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Using Social Networks and Technology to Promote Healthy Sexuality

Principal Investigator
Marc Zimmerman
marcz@umich.edu

Project Identifier
Using Social Networks and Technology to Promote Healthy Sexuality - Core Project (2009-2014)

Funding Source
PRC Program

Project Status
Not active
 

Host Institution
University of Michigan (previous center): Prevention Research Center of Michigan

Health Topics
Healthy youth | HIV/AIDS | Sexual health

Description
More than 19 million new cases of sexually transmitted infections (STIs) occur each year; almost half occur in teens and young adults. Behaviors such as not using a condom or having several partners may increase the risk of getting an STI. Reaching young adults with prevention education and testing may reduce the spread of STIs and create healthy sexual behaviors that are maintained lifelong.

In Flint, Michigan, the rates of sexually transmitted diseases (STIs) for African American residents aged 18-24 are among the highest in the state, but less than half of the people in this age group have been tested for STIs or HIV infection in the past three years. Social technology, such as interactive Web sites, may help to strengthen social ties, increase access to social resources, and enhance the exchange of information. Researchers are determining if engaging young adults in peer education and interactive social technology increases their knowledge of healthy sexuality, condom use, and STI/HIV testing. The researchers are also determining whether a social networking component added to an evidence-based peer education program is more effective than the program alone.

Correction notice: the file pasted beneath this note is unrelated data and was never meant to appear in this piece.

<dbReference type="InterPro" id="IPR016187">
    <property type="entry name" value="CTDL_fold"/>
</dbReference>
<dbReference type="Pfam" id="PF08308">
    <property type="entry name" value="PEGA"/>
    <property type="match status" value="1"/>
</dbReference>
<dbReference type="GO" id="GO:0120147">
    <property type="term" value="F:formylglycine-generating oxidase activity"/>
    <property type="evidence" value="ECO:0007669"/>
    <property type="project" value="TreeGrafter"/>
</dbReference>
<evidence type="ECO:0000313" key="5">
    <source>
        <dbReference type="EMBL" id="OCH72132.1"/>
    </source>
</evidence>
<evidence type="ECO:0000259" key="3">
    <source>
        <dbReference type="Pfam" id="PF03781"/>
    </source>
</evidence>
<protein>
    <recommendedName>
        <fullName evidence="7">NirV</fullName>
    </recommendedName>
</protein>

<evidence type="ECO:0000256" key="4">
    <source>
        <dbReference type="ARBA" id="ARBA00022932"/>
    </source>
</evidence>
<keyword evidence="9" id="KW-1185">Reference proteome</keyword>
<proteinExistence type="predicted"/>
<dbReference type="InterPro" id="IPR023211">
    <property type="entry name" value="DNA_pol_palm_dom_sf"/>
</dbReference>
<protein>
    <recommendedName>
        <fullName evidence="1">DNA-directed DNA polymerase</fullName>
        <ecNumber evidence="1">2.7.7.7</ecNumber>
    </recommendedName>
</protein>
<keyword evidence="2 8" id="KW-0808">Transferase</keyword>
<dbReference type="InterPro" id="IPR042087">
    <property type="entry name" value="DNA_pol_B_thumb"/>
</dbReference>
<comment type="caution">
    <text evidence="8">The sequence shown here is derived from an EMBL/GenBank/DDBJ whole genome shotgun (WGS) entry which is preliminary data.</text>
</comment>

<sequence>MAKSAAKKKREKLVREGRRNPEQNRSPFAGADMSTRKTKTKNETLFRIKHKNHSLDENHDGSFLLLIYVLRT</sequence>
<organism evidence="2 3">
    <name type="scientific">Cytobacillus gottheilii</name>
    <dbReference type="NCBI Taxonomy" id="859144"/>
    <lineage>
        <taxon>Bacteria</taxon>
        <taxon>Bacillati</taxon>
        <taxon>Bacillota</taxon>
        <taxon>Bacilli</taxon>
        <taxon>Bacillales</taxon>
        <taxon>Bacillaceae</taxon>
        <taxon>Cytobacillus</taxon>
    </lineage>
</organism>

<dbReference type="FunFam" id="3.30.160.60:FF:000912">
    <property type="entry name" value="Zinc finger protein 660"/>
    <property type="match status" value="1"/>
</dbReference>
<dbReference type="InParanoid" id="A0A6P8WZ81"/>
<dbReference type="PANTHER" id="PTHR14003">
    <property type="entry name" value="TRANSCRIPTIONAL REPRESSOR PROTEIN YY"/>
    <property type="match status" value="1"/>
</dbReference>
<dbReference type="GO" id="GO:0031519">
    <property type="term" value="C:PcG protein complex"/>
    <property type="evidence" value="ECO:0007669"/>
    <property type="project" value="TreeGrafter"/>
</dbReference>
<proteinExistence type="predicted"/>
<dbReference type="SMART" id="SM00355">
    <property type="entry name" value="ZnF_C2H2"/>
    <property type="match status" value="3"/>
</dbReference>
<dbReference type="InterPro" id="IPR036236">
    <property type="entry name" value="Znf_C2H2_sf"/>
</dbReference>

Participants from 2 counties (Saginaw and Genesee) complete surveys at the start of the program and at 3, 6, and 12 months after program completion. Participants from Saginaw County attend a peer education party (PEP), or “house party,” led by peer educators trained in STI/HIV education. Attendees receive educational information packets and free refreshments. Each party teaches participants to learn STI prevention methods, assess their risk for getting STI, develop a plan to reduce their risk, and improve their communication skills with partners. PEP booster sessions occur four to six weeks after the initial party.

PEP+ (Genesee County) adds a social technology component in which participants are invited to join an online community developed by the researchers that provides blogs, a calendar of events, sexual health podcasts, and links to other social networking sites. The online community is intended to expand educational opportunities, enhance peer mentoring, and establish an online source for information and support. Participants in PEP+ view and join the online community during their first house party.

Researchers are comparing the two groups by analyzing survey results on several outcomes: safe sex behaviors; attitudes about confidence in using contraception; social network characteristics; psychosocial factors; and partner communication. Overall STI/HIV rates for the two counties (Genesee and Saginaw) are also being compared.
 
Research Setting
Urban area
 
 
Race or Ethnicity
Black or African American
 
 
Gender
No specific focus
 
 
Age Group
Adolescents (12-17 years) | Adults (25-49 years)
 
 
 
 
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